"Tell the older men that they must be temperate, serious-minded, and self-controlled; likewise sound in the faith, loving, and steadfast." —Titus 2:2
"Tell the young men to keep themselves completely under control." —Titus 2:6
In the USA, we often expect our parishes and pastors to provide for the religious education of our children. We expect our pastors to provide the sacraments and to reach out especially to the elderly and the sick. These expectations are good, but they are different than the early Church's expectations for ministry.
St. Paul expected St. Titus, the pastor of the church of Crete, to focus his ministry on old men and young men so as to call these men to holiness (Ti 2:2, 6). Paul expected that holy men would make their marriages and families holy. In this way, the Church would have credibility. Many would listen to the Gospel and become Christians, thus making disciples of all nations (Mt 28:19).
In today's Church, there is something wrong. Symptoms of our problem are:
- our children leaving the Church,
- our inability to stop millions of children from being aborted,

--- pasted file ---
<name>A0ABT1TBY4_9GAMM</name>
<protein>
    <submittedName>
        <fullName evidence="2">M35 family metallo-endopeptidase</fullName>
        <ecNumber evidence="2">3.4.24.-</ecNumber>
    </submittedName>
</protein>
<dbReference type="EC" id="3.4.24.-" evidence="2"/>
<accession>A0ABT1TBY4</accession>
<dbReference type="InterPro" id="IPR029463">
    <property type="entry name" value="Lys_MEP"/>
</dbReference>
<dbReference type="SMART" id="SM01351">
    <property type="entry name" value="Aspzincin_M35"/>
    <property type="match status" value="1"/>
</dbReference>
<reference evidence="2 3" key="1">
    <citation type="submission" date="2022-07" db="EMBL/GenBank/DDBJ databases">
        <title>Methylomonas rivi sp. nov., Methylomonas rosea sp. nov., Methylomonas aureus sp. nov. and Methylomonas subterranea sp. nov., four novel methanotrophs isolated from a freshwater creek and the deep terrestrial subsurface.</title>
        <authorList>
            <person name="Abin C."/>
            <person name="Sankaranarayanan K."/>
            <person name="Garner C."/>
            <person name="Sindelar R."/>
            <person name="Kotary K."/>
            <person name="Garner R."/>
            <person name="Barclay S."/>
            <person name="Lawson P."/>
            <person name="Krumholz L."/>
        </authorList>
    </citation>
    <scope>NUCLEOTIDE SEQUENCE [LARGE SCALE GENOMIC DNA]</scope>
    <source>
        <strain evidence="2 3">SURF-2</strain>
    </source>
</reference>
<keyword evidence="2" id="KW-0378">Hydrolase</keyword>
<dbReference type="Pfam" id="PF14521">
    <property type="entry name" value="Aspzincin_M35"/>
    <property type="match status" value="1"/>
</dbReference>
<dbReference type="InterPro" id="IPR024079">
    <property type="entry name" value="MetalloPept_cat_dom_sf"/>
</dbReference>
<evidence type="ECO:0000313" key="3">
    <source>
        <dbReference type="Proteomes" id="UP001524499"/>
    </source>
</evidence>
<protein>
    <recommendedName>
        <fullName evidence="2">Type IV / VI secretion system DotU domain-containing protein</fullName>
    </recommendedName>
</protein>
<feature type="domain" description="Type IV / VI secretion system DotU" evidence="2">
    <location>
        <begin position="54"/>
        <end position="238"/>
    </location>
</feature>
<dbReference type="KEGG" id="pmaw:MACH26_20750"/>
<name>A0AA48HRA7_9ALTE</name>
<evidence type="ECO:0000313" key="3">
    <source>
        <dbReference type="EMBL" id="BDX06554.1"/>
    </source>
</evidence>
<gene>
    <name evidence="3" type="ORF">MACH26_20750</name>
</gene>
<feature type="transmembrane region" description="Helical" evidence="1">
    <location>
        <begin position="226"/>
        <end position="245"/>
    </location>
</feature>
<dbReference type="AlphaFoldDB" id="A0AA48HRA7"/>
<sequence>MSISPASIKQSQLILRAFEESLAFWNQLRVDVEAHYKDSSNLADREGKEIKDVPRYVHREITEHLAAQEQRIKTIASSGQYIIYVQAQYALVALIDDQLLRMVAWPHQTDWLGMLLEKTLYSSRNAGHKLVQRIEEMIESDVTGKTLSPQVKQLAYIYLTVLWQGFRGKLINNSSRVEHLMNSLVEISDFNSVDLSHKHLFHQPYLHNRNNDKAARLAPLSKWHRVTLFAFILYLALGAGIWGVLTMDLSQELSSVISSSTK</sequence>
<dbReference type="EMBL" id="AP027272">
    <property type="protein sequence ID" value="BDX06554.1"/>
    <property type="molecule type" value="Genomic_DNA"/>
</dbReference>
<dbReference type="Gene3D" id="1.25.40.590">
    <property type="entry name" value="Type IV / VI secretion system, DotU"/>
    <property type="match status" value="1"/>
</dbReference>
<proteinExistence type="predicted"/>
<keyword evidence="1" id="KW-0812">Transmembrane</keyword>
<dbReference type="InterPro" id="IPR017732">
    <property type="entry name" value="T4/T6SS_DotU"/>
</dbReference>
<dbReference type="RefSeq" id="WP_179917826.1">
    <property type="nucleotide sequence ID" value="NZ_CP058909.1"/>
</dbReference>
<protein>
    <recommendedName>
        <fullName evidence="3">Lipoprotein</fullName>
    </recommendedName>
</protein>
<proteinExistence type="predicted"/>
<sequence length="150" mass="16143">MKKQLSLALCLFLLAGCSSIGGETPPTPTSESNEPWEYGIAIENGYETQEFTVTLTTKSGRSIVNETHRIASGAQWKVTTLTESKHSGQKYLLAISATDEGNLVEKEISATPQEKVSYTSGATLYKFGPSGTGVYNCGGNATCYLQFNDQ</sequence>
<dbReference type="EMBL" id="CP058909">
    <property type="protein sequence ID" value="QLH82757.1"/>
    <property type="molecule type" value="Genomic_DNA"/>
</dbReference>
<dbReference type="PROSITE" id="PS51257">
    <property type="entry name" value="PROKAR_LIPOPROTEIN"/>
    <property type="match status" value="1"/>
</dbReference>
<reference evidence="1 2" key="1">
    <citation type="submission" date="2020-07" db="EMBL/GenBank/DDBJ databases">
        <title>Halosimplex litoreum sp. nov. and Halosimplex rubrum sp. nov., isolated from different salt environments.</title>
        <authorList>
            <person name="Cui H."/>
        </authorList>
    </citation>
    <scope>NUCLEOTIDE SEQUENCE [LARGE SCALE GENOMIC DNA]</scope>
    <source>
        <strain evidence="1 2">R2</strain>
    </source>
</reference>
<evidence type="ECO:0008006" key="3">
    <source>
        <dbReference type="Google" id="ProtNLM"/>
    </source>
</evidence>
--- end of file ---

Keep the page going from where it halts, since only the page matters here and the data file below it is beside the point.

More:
- the breakdown of Catholic marriages, and
- the refusal of many young people to accept vocations to the priesthood and the religious life.
Considering the casualties the Church is suffering in our culture of death, we should "stand beside the earliest roads, ask the pathways of old which is the way to good, and walk it" (Jer 6:16). This means focusing on the ministry to men.
Prayer: Father, may men lead their families in prayer, and in every place "offer prayers with blameless hands held aloft" (1 Tm 2:8).
Promise: "Take delight in the Lord, and He will grant you your heart's requests." Ps 37:4
Praise: St. Frances became the first American to be canonized.
Rescript: †Most Reverend Joseph R. Binzer, Auxiliary Bishop, Vicar General of the Archdiocese of Cincinnati, May 3, 2018
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